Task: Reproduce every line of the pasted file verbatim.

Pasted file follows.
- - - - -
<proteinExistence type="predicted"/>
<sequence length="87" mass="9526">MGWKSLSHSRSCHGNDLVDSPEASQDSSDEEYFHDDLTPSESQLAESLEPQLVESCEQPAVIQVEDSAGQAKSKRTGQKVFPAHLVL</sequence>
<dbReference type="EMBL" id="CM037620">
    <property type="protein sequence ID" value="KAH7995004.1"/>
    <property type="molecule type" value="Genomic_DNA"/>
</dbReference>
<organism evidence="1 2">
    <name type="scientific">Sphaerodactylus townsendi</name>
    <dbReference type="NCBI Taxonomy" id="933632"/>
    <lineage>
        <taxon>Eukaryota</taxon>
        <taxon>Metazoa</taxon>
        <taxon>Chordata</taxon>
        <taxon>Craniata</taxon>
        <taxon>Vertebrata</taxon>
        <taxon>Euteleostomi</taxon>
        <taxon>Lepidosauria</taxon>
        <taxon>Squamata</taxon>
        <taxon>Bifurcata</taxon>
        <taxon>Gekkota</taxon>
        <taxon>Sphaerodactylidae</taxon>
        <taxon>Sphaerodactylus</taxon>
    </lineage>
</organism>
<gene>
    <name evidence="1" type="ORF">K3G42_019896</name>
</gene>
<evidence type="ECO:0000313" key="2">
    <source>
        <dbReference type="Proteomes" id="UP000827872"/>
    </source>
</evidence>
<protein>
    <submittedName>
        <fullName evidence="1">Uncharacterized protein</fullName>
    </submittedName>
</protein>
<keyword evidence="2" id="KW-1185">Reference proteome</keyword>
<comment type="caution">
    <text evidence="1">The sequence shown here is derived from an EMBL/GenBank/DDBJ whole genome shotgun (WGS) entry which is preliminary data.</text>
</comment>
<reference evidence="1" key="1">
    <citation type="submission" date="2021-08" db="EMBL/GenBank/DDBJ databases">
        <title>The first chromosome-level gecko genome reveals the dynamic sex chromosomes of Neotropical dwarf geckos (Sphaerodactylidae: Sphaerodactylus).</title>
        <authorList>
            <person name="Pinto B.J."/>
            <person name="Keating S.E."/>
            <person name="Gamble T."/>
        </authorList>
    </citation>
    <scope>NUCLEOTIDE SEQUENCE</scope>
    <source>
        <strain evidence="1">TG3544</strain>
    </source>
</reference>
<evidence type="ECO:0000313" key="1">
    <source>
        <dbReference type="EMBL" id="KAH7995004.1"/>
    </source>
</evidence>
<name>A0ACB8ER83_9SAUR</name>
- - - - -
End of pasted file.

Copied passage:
<proteinExistence type="predicted"/>
<sequence length="87" mass="9526">MGWKSLSHSRSCHGNDLVDSPEASQDSSDEEYFHDDLTPSESQLAESLEPQLVESCEQPAVIQVEDSAGQAKSKRTGQKVFPAHLVL</sequence>
<dbReference type="EMBL" id="CM037620">
    <property type="protein sequence ID" value="KAH7995004.1"/>
    <property type="molecule type" value="Genomic_DNA"/>
</dbReference>
<organism evidence="1 2">
    <name type="scientific">Sphaerodactylus townsendi</name>
    <dbReference type="NCBI Taxonomy" id="933632"/>
    <lineage>
        <taxon>Eukaryota</taxon>
        <taxon>Metazoa</taxon>
        <taxon>Chordata</taxon>
        <taxon>Craniata</taxon>
        <taxon>Vertebrata</taxon>
        <taxon>Euteleostomi</taxon>
        <taxon>Lepidosauria</taxon>
        <taxon>Squamata</taxon>
        <taxon>Bifurcata</taxon>
        <taxon>Gekkota</taxon>
        <taxon>Sphaerodactylidae</taxon>
        <taxon>Sphaerodactylus</taxon>
    </lineage>
</organism>
<gene>
    <name evidence="1" type="ORF">K3G42_019896</name>
</gene>
<evidence type="ECO:0000313" key="2">
    <source>
        <dbReference type="Proteomes" id="UP000827872"/>
    </source>
</evidence>
<protein>
    <submittedName>
        <fullName evidence="1">Uncharacterized protein</fullName>
    </submittedName>
</protein>
<keyword evidence="2" id="KW-1185">Reference proteome</keyword>
<comment type="caution">
    <text evidence="1">The sequence shown here is derived from an EMBL/GenBank/DDBJ whole genome shotgun (WGS) entry which is preliminary data.</text>
</comment>
<reference evidence="1" key="1">
    <citation type="submission" date="2021-08" db="EMBL/GenBank/DDBJ databases">
        <title>The first chromosome-level gecko genome reveals the dynamic sex chromosomes of Neotropical dwarf geckos (Sphaerodactylidae: Sphaerodactylus).</title>
        <authorList>
            <person name="Pinto B.J."/>
            <person name="Keating S.E."/>
            <person name="Gamble T."/>
        </authorList>
    </citation>
    <scope>NUCLEOTIDE SEQUENCE</scope>
    <source>
        <strain evidence="1">TG3544</strain>
    </source>
</reference>
<evidence type="ECO:0000313" key="1">
    <source>
        <dbReference type="EMBL" id="KAH7995004.1"/>
    </source>
</evidence>
<name>A0ACB8ER83_9SAUR</name>